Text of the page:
24 September 1841: James Brooke becomes the Rajah of Sarawak

Having crushed a rebellion against the Sultan of Brunei, James Brooke was made the governor of Sarawak on the island of Borneo, and was later confirmed as rajah.

James Brooke, Rajah of Sarawak, by Francis Grant. Photo © DeAgostini/Getty Images
(Image credit: Photo © DeAgostini/Getty Images)

James Brooke, born in India in 1803, was almost killed at the tender age of 22. He was shot in "the most intimate part of the male anatomy" while fighting the Burmese, according to an article from 2011 in the Daily Mail.

But this brush with death did nothing to dent his enthusiasm for swashbuckling. With the £30,000 he inherited from his father in 1835, Brooke bought the 142-ton Royalist to take him into the Malay archipelago. In 1839, his adventures landed him on the shores of Sarawak on the island of Borneo. There he found a rebellion under way against the rule of the Sultan of Brunei, which he happily crushed.

Delighted with the victory, Brooke cheerfully noted, "the agreement was drawn out, sealed and signed; guns fired, flags waved; and on 24 September 1841, I became the governor of Sarawak with the fullest powers".

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But, as Nigel Barley notes in White Rajah, what he really meant was Rajah of Sarawak. "He quite unlawfully assumed the title of Rajah and began his rule and his new life in a legalistic high moral tone". Following a little gunboat diplomacy, the sultan confirmed the status quo, with Sarawak effectively an independent kingdom, just under a year later.

Brooke lost no time in setting up his courthouse. He appointed himself as judge and sat in session with his companion an orangutan named Betsy at his side, bringing to heel an unruly head-hunting people known as the Dayak, and ridding the area of pirates.

But power wasn't enough. Brooke was disappointed with the lack of ready wealth that rule brought. He wrote, "We are so accustomed to hear of the riches of the isles of the Eastern seas, that many imagine we have but to step in to reap a rich reward. But the fact is, that the riches spoken of have to be developed or created"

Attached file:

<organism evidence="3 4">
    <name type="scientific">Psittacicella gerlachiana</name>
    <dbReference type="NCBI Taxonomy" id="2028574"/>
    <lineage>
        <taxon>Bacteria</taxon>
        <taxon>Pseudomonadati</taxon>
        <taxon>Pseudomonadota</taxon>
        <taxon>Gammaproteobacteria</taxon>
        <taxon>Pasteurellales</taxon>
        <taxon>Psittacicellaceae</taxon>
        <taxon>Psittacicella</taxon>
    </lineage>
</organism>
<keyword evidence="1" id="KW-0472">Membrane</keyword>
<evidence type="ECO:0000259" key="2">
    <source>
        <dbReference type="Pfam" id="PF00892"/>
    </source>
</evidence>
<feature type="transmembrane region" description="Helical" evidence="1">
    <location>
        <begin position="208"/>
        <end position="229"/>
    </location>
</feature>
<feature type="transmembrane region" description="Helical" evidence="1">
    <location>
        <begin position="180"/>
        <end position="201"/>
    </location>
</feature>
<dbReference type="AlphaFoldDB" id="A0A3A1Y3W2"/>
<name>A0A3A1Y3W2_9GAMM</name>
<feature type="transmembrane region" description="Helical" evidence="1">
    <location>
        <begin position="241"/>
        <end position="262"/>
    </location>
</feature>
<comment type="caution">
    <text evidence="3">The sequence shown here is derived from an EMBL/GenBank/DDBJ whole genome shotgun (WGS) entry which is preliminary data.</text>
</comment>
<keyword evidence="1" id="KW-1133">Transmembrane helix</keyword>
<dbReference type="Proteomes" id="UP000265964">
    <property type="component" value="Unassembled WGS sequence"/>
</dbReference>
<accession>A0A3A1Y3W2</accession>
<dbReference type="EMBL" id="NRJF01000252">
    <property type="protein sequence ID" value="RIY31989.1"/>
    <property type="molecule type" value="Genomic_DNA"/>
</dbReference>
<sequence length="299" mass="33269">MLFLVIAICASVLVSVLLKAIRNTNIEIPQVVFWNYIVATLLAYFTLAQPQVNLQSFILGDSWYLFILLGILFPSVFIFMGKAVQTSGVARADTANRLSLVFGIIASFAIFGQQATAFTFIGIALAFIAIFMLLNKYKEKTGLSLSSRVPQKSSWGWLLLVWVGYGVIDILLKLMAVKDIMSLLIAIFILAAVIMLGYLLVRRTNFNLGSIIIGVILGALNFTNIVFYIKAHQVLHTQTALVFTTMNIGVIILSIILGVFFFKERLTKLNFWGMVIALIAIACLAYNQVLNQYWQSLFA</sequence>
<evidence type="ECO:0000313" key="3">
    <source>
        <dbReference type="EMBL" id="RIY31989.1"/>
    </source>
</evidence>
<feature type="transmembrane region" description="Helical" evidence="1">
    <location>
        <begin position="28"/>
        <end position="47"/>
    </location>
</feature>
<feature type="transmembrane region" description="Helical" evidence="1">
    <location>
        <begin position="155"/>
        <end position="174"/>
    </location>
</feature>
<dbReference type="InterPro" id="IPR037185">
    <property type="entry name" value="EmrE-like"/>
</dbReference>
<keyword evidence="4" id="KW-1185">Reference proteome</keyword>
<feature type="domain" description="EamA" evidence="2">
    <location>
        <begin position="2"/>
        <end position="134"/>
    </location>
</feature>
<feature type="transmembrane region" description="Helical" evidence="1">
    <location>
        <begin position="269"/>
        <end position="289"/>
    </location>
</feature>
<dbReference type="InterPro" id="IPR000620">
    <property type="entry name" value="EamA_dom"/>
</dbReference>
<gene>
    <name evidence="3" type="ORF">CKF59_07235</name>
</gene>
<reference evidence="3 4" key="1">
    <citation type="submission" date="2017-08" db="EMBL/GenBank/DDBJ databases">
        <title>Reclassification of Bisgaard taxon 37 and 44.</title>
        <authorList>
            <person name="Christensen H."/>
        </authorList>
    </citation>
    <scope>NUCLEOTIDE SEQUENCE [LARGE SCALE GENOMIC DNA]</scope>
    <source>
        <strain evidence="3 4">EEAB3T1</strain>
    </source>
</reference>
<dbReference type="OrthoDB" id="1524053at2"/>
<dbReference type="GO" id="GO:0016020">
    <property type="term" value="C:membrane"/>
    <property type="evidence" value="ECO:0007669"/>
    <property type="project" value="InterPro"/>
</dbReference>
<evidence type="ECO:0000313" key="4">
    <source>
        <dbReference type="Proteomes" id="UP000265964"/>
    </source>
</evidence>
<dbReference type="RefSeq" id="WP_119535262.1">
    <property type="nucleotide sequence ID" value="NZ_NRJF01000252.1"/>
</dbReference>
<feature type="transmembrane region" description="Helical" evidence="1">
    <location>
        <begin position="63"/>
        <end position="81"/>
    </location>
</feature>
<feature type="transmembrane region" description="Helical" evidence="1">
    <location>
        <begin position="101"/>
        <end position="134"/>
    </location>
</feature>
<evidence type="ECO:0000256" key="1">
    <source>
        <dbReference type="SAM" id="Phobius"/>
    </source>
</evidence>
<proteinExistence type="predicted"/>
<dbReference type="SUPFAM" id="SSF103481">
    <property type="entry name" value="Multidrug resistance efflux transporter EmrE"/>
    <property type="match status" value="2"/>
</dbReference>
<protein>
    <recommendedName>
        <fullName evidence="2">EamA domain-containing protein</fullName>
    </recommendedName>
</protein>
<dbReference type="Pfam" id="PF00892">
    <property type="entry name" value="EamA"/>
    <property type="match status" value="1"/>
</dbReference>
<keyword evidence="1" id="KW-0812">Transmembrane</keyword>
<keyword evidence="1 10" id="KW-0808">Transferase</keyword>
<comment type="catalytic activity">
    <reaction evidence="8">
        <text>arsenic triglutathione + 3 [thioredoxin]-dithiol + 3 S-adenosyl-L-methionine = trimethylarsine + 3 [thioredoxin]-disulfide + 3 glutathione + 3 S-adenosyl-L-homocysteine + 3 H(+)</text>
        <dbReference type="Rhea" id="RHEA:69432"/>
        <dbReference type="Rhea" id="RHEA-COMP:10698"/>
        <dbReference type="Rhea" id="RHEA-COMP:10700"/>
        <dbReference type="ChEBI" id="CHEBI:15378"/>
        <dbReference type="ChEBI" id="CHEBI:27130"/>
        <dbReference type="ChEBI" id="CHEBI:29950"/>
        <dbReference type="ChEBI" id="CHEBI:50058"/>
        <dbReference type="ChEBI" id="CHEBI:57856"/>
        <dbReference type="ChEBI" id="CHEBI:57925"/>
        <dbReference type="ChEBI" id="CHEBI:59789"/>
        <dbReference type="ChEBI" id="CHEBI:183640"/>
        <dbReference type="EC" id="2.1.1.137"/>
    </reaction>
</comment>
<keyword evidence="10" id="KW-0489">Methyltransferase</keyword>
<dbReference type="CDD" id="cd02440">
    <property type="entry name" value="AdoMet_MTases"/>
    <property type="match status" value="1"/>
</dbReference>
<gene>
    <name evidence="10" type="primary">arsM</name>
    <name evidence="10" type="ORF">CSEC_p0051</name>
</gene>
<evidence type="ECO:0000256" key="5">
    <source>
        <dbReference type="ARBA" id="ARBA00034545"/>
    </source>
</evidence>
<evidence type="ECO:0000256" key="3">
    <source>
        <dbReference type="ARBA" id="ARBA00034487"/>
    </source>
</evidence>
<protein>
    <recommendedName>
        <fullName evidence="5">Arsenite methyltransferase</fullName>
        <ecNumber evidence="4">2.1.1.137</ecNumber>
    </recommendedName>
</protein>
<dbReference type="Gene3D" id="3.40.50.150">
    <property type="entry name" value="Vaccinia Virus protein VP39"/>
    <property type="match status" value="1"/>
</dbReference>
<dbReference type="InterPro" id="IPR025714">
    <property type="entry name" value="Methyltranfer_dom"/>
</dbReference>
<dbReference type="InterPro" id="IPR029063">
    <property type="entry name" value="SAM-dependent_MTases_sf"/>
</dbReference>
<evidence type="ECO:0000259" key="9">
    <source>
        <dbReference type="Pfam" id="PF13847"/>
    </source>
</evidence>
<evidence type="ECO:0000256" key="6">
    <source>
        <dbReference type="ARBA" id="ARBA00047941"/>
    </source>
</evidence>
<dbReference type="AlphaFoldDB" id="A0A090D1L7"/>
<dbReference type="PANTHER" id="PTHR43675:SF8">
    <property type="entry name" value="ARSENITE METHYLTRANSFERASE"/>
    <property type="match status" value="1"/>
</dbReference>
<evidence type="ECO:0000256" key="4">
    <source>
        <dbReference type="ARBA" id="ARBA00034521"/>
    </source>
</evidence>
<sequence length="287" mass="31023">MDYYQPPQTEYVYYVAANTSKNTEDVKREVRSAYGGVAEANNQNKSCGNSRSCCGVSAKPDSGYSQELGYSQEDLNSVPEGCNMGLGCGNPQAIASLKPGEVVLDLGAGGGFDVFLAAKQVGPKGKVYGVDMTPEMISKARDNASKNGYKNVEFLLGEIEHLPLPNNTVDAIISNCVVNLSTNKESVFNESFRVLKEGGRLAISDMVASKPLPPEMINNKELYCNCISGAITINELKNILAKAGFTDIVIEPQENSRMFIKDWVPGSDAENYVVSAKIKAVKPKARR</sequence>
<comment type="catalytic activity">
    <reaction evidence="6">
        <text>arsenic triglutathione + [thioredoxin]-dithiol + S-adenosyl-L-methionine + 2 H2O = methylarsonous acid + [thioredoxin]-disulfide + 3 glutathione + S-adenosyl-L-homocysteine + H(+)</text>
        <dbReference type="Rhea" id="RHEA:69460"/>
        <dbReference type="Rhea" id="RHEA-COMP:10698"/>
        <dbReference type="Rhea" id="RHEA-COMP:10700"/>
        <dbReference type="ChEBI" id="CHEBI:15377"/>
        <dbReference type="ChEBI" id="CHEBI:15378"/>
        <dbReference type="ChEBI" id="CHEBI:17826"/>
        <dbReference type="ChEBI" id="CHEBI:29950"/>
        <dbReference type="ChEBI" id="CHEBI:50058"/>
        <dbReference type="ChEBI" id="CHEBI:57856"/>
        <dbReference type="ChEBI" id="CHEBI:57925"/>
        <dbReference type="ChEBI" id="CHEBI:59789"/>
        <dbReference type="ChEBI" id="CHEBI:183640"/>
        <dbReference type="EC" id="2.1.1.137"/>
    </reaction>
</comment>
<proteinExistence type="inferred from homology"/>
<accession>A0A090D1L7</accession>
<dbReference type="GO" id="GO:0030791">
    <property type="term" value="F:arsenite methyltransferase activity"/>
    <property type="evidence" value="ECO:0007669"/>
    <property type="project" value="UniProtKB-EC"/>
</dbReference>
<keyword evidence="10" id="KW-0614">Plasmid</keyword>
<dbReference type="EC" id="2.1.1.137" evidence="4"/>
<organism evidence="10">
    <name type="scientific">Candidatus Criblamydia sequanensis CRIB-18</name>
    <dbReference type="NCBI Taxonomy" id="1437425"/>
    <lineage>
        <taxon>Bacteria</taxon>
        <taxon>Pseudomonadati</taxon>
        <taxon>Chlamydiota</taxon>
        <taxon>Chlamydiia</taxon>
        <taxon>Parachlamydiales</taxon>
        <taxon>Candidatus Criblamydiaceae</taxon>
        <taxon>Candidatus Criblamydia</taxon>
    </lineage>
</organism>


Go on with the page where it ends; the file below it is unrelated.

By seizing the antimony mines and instituting a rice tax, Brooke was able to raise about £5,000 a year by his own (probably unrealistic) estimates to fund his government. And while his fiefdom was awash with crude oil, nobody had yet found a use for it. He did console himself with the discovery of the "fabulous Brooke Diamond". But even that turned out to be, as Barley put it, "a relatively valueless opal".

Undeterred, James Brooke ruled Sarawak until his death in 1868, when the title of rajah passed to his nephew. The last Rajah of Sarawak, Anthony Brooke, ceded the province to the UK in 1946.

Chris Carter

Chris Carter spent three glorious years reading English literature on the beautiful Welsh coast at Aberystwyth University. Graduating in 2005, he left for the University of York to specialise in Renaissance literature for his MA, before returning to his native Twickenham, in southwest London. He joined a Richmond-based recruitment company, where he worked with several clients, including the Queen’s bank, Coutts, as well as the super luxury, Dorchester-owned Coworth Park country house hotel, near Ascot in Berkshire.

Then, in 2011, Chris joined MoneyWeek. Initially working as part of the website production team, Chris soon rose to the lofty heights of wealth editor, overseeing MoneyWeek’s Spending It lifestyle section. Chris travels the globe in pursuit of his work, soaking up the local culture and sampling the very finest in cuisine, hotels and resorts for the magazine’s discerning readership. He also enjoys writing his fortnightly page on collectables, delving into the fascinating world of auctions and art, classic cars, coins, watches, wine and whisky investing.

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